This project is focused on sociotechnical approaches to ethically responsible AI in the fourth industrial revolution. The work is situated in the doctoral research education environment.

The impacts of the COVID-19 pandemic on doctoral students is periodically assessed to understand
how such a significant disruptor is affecting their ability to prepare for 4IR work readiness.


The anticipated impact of this project is that it will contribute to an understanding of how universities can better equip graduates of research degrees to be successful and ethical leaders in the fourth industrial revolution. The end goal is to develop a tested, STS approach for doctoral candidates to use to assess their work in the context of ethical AI. Additionally, to compare other current educational approaches to identify which ones may be most suitable for disciplinary uptake.

Primary project site

The University of Sydney, Australia

Bec Johnson is a doctoral student at the University of Sydney. Bec is supported by a strong team including her research supervisor, Prof. Ross Coleman, Director of Graduate Research; auxiliary supervisor Prof. Dean Rickles from the School of History of Philosophy of Science, and industry supervisor, Dr Lucy Cameron from the Commonwealth Scientific and Industrial Research Organisation (CSIRO). More details on the Team page.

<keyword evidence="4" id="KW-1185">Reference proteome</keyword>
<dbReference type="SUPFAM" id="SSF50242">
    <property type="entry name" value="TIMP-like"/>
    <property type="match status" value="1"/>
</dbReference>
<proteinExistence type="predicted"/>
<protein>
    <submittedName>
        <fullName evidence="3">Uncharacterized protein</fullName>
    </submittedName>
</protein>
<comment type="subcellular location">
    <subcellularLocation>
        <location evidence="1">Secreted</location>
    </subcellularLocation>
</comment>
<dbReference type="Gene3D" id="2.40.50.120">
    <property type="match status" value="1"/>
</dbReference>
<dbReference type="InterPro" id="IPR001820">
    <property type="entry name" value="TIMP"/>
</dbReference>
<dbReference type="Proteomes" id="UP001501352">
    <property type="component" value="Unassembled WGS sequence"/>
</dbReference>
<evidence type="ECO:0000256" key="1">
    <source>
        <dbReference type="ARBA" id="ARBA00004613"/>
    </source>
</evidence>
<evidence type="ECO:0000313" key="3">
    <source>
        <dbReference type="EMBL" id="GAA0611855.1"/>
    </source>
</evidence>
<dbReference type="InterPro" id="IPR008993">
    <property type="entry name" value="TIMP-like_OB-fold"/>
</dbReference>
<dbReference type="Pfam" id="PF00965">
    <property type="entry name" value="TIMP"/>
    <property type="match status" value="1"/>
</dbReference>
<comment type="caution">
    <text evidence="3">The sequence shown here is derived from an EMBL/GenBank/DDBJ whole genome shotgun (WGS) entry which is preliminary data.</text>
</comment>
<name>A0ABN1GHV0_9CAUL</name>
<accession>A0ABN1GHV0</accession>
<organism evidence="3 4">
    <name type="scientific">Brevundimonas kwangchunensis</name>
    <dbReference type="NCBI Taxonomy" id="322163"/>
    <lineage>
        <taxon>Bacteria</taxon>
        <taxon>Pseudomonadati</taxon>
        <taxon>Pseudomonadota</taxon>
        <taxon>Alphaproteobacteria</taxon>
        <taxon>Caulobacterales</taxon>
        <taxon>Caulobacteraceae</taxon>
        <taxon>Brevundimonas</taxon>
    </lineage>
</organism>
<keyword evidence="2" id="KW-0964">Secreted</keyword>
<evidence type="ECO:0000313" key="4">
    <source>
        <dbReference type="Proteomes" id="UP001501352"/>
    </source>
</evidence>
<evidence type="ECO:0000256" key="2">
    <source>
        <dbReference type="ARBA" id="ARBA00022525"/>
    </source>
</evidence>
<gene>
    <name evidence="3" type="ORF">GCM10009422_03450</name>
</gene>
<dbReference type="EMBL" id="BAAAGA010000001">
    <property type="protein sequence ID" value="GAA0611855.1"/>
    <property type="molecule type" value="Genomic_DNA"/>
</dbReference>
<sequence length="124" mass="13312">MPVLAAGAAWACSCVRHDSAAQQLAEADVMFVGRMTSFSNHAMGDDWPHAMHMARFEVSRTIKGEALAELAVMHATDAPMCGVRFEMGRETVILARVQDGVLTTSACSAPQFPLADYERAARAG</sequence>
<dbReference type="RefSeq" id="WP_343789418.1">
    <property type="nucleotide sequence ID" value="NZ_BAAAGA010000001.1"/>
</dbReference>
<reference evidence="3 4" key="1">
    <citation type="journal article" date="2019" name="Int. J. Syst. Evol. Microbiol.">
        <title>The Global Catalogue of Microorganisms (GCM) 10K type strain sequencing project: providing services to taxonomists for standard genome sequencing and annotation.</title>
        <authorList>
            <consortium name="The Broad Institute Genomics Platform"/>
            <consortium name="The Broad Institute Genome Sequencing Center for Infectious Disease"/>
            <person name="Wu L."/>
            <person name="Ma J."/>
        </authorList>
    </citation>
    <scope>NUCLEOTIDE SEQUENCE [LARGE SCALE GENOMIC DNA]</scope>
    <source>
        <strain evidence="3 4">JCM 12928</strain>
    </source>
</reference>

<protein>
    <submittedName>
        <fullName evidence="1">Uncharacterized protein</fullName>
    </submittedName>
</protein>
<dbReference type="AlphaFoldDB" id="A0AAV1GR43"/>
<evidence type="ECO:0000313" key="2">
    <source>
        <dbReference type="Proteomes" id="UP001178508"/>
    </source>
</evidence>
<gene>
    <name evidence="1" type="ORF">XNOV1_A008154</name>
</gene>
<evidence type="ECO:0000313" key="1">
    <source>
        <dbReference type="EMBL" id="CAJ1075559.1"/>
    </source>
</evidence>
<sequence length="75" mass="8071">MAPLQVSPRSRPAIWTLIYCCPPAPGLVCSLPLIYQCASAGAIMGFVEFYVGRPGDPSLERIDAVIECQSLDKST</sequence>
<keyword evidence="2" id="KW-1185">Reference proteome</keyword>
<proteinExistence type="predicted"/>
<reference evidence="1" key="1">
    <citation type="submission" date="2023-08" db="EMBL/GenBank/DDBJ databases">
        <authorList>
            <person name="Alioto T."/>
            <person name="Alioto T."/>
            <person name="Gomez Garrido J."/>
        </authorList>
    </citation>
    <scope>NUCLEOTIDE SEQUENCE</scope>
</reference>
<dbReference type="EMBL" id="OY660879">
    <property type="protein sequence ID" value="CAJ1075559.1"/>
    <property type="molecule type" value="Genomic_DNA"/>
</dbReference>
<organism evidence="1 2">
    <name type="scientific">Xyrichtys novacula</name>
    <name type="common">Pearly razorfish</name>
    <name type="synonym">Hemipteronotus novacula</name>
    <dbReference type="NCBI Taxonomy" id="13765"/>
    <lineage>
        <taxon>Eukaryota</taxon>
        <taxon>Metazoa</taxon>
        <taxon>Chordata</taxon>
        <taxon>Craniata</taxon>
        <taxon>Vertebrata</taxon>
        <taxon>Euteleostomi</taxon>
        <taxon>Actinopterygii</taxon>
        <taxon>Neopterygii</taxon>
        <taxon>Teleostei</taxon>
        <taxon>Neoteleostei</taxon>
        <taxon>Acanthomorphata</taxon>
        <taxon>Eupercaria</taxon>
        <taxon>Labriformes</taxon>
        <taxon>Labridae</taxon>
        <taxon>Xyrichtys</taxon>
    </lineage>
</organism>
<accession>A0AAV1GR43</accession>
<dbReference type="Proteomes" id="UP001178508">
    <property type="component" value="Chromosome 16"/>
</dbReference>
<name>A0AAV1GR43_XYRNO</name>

Bec on a scholarship visit to MIT.

The work is being initially conducted at the University of Sydney until travel opens up again. Other universities are to be selected for additional data collection in New Zealand, the UK, Canada, and possibly the USA.

Preparing for uncertainty

The problems of how to prepare for the unprecedented changes of 4IR affect every everyone as well as the planet itself. Universities have an important role to play in addressing this challenge.  In a world in which the only certainty is uncertainty, and where our poor ethical choices can be magnified at vast scales of social impact, our future PhD graduates should provide a valuable contribution to navigating the current revolution.

There are many uncertainties for our fourth industrial era, becoming comfortable with uncertainty is essential. Sociotechnical approaches help navigate system uncertainties.